Opens the Solver dialog. A solver allows you to solve mathematical problems with multiple unknown variables and a set of constraints on the variables by goal-seeking methods.
The dialog settings are retained until you close the current document.
Enter or click the cell reference of the target cell. This field takes the address of the cell whose value is to be optimized.
Maximum: Try to solve the equation for a maximum value of the target cell.
Minimum: Try to solve the equation for a minimum value of the target cell.
Value of: Try to solve the equation to approach a given value of the target cell.
Enter the value or a cell reference in the text field.
Enter the cell range that can be changed. These are the variables of the equations.
Add the set of constraints for the mathematical problem. Each constraint is represented by a cell reference (a variable), an operator, and a value.
Cell reference: Enter a cell reference of the variable.
Click the Shrink button to shrink or restore the dialog. You can click or select cells in the sheet. You can enter a cell reference manually in the input box.
Operator: Select an operator from the list. Use Binary operator to restrict your variable to 0 or 1. Use the Integer operator to restrict your variable to take only integer values (no decimal part).
Value: Enter a value or a cell reference. This field is ignored when the operator is Binary or Integer.
Remove button: Click to remove the row from the list. Any rows from below this row move up.
You can set multiple conditions for a variable. For example, a variable in cell A1 that must be an integer less than 10. In that case, set two limiting conditions for A1.
Opens the Solver Options dialog.
The Solver Options dialog let you select the different solver algorithms for either linear and non-linear problems and set their solving parameters.
Click to solve the problem with the current settings. The dialog settings are retained until you close the current document.
Gawalote tiraanchi harnshoshallagonniha soorramaanotehornyuwa qinaabbino hornyo giddo gawalote bisiccogiddo, "hexxotenni"su'mamino. Gawalote bisicco giddo hornyo, batira, aja woy uyinoonni hornyo garinni shiqansadoora dandaatto.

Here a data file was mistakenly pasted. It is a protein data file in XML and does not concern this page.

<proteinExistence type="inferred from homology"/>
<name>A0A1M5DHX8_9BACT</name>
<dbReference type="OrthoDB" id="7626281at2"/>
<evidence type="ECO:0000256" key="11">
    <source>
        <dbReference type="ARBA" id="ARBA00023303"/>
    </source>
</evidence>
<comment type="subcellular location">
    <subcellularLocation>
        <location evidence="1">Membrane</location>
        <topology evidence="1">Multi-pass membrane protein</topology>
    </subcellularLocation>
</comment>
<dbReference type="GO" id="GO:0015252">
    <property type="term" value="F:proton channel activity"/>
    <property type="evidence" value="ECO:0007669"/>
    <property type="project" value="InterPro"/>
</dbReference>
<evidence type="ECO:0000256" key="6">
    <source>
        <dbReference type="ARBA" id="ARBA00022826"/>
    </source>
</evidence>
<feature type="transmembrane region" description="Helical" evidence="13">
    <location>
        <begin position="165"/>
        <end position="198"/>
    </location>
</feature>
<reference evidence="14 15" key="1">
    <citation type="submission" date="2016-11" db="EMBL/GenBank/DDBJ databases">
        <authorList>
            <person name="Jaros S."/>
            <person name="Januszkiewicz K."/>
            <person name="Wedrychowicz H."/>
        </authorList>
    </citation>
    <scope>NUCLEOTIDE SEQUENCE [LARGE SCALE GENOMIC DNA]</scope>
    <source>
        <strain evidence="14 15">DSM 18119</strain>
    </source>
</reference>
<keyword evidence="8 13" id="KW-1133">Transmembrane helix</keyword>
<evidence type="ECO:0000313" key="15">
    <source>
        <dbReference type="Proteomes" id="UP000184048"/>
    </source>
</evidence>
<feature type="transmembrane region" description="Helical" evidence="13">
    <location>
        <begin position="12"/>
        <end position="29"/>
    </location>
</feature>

The initial variable values are inserted in a rectangular cell range that you enter in the By changing cells box.
Shiima bisiccuwara qinoote qarra gumulantino ikkitubba aante tira dandaatto. Lawishshaho, Soorramaano woy bisiccuwa wole soorramaanchonni roora woy uinoonni hornyinni roorannokki gede guficho qineessa dandaatto. Qolteno guficho mitte woy roore soorramaano intigerrbba (tonnishshu nookki hornyuwa), woy lame hornyuwa ( 0 nna 1 calla fajjantino).
Regardless whether you use DEPS or SCO, you start by going to parameters.and set the Cell to be optimized, the direction to go (minimization, maximization) and the cells to be modified to reach the goal. Then you go to the Options and specify the solver to be used and if necessary adjust the according
There is also a list of constraints you can use to restrict the possible range of solutions or to penalize certain conditions. However, in case of the evolutionary solvers DEPS and SCO, these constraints are also used to specify bounds on the variables of the problem. Due to the random nature of the algorithms, it is highly recommended to do so and give upper (and in case "Assume Non-Negative Variables" is turned off also lower) bounds for all variables. They don't have to be near the actual solution (which is probably unknown) but should give a rough indication of the expected size (0 ≤ var ≤ 1 or maybe -1000000 ≤ var ≤ 1000000).
Bounds are specified by selecting one or more variables (as range) on the left side and entering a numerical value (not a cell or a formula) on the right side. That way you can also choose one or more variables to be Integer or Binary only.